State attorney general, retired judge differ over racism in criminal justice system

By Ariel Worthy

Times staff writer

Black and White Conference 3.16
From left: Samford Univerrsity Professor Jonathan Bass; retired Judge Helen Shores Lee; Mayor William Bell; Police Chief A.C. Roper; Charleton S.C. Mayor Joseph P. Riley Jr and Attorney General Luther Strange. (Caroline Summers/Samford University photo).

Electing a black president in 2008 had some believe that the United States had entered into a post racial society, but that belief has been questioned after the deaths of blacks at the hands of police officers which has led to heated debates over race.

Last week, national and local leaders gathered in Birmingham to create a pathway to dialogue, according to organizers.

Birmingham Mayor William Bell; Attorney General Luther Strange; retired Circuit Court Judge Helen Shores Lee and Charleston, SC Mayor Joseph P. Riley Jr. were at Samford University’s Beeson Divinity School for a racial reconciliation conference titled “Black and White in America: How Deep the Divide?”

Lee and Strange disagreed whether race played role for African Americans in the criminal justice system.

“Institutional racism is rampant,” said Lee, daughter of Arthur Shores, the famed civil rights attorney. “A white man can come in with a dislocated shoulder and a strain on his back, and he’ll get $150,000. I had [a black man] that had a torn rotator cuff and something wrong with his back and he was offered $1,900, to which I said, ‘they can do a little better than that.’”

Lee gave another example: “I had a black and white lawyer arguing and the white lawyer said to the black lawyer ‘boy where did you get your education from?’ It’s still out there, very much,’” Lee said.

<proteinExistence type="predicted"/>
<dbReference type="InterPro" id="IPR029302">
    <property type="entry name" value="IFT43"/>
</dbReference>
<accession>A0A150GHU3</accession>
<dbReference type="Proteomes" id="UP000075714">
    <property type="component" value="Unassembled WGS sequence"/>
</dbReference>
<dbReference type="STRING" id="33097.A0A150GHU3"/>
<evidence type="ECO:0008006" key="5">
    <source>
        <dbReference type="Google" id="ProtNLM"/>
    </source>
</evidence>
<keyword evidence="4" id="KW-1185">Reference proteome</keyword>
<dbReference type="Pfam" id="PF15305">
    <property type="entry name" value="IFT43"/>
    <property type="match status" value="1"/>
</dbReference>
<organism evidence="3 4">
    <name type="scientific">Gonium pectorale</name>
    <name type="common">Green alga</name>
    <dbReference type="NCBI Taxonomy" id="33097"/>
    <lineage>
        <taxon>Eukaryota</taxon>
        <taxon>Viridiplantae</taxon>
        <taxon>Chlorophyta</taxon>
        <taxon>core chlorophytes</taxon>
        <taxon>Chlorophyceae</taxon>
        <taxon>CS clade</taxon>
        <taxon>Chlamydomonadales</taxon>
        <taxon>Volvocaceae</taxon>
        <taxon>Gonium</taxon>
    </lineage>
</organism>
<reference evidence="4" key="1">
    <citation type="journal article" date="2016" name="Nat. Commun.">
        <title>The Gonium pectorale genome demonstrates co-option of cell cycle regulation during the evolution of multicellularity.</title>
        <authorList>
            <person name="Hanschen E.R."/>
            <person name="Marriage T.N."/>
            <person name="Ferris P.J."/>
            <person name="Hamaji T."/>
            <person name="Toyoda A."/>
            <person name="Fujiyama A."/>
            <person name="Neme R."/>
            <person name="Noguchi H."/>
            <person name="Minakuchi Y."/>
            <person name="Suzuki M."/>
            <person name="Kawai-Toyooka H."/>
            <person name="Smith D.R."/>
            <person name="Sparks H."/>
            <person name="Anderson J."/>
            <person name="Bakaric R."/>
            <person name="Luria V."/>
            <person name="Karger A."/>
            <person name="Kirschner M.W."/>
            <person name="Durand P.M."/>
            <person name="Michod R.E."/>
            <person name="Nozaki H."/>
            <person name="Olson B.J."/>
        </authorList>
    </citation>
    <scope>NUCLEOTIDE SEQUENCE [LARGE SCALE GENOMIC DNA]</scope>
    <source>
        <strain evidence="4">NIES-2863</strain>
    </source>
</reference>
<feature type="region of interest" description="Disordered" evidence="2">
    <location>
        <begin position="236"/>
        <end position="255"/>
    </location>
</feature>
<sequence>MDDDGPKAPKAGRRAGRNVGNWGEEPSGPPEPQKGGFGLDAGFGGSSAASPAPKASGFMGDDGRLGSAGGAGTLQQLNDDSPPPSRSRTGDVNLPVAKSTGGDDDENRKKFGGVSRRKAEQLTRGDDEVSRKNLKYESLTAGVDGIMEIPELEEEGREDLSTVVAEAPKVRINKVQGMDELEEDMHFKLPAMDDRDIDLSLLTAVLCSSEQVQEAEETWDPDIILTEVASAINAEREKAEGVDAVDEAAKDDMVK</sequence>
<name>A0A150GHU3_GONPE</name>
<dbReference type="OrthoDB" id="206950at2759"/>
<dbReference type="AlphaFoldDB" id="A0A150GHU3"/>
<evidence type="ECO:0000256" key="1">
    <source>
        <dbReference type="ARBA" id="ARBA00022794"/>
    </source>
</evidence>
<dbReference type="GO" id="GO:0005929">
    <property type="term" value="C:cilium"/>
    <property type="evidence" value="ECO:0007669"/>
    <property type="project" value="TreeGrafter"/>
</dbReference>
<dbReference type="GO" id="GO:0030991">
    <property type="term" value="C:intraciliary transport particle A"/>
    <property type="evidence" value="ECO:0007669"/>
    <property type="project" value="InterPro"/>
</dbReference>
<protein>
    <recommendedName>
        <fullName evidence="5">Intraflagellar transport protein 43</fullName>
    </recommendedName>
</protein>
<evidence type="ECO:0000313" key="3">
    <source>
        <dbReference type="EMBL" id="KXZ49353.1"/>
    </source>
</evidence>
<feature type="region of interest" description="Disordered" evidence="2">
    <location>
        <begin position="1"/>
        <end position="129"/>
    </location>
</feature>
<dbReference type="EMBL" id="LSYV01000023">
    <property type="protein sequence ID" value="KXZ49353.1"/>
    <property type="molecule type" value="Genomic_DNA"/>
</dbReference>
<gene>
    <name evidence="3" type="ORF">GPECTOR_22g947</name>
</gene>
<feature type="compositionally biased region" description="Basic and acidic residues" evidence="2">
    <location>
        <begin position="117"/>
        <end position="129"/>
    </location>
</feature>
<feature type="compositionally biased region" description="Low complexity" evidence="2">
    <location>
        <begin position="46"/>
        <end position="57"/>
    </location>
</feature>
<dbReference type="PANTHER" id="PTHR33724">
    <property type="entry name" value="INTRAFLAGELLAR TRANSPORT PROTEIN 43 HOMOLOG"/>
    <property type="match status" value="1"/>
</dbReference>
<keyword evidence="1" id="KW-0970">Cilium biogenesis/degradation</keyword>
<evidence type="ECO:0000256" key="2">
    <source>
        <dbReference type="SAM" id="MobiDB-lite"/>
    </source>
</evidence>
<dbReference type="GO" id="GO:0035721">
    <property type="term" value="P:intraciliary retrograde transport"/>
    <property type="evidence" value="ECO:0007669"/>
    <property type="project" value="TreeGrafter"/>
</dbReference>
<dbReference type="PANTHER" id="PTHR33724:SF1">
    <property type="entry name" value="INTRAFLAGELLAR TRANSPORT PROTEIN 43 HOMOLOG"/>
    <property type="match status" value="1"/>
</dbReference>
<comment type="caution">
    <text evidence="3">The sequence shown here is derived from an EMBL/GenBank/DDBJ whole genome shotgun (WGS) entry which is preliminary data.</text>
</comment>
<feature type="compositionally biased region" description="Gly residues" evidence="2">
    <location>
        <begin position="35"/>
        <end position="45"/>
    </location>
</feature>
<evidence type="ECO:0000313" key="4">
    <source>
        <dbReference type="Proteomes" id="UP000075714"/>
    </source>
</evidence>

Strange says that race is not a factor the criminal justice system considers. Some of the factors that the criminal justice system considers are:

  • Lack of a stable home environment: He spoke on his extracurricular activities as a child and said although his parents worked hard, it was also his coaches and mentors that helped raise him. “It’s not really a matter of money but so many of our children are not blessed with [extracurricular activities].”
  • Lack of a good education: “If you don’t have a good education, you can’t get a job and you’re going to be behind the curve throughout the whole process.”
  • Lack of moral compass: “It’s hard for us to relate to (criminals); when you see someone taking someone else’s life you see there’s almost no remorse at all.”

Post-racial

Conservative radio host Lou Dobbs even said in 2009 that “we are now in a 21st-century post-partisan, post-racial society.”

That has not proven to be the case.

Even in finances a great racial divide persists.

The wealth gap between blacks and whites has reached a new high. The wealth of whites is nearly 13 times the median wealth of black households in 2013, according to a Pew Research Center analysis. The growing trend suggests that the economic recovery since the Great Recession has not benefitted all households the same. In fact, there was a stark divide in the experiences of white and black households during the economic recovery.

And, according to the National Association for the Advancement of Colored People (NAACP), blacks serve nearly as much time in prison for a drug offense as whites do for a violent offense.

According to data from the U.S. Bureau of Justice, 56 percent of federal inmates, 67 percent of inmates in state prisons, and 69 percent of inmates in local jails did not complete high school.

Generational Differences

Post-racial America may not have arrived but many at the conference change could start with the younger generation.

“It’s important to involve the young people,” Strange said. “Make them elected officials and lawmakers.”

Still, the issues younger people face cannot compare to what many older African Americans faced 50 years ago, Bell said.

“The younger generation has no clue what it means to walk up to a water fountain sign that says ‘Whites Only’… they have no concept of what it’s like to be in that type of society,” Mayor Bell said.

While some young people may not know about separate water fountains, many black millennials – like members of the Black Lives Matter Movement – are fighting for equality when it comes to criminal justice.

‘Call it out’

Lee said people should not be afraid to call out racism where it exists.

“A lot of people think we have moved on; we haven’t moved that far because racism still exists in our state,” she said.

So what happens when people go within the legal realm and justice still does not prevail?

“Call them out again,” Lee said. “Don’t let it die and just keep the issue on the burner. It’s easy for everyone to sweep it under the rug, but [Birmingham] is still a hellhole for racism.”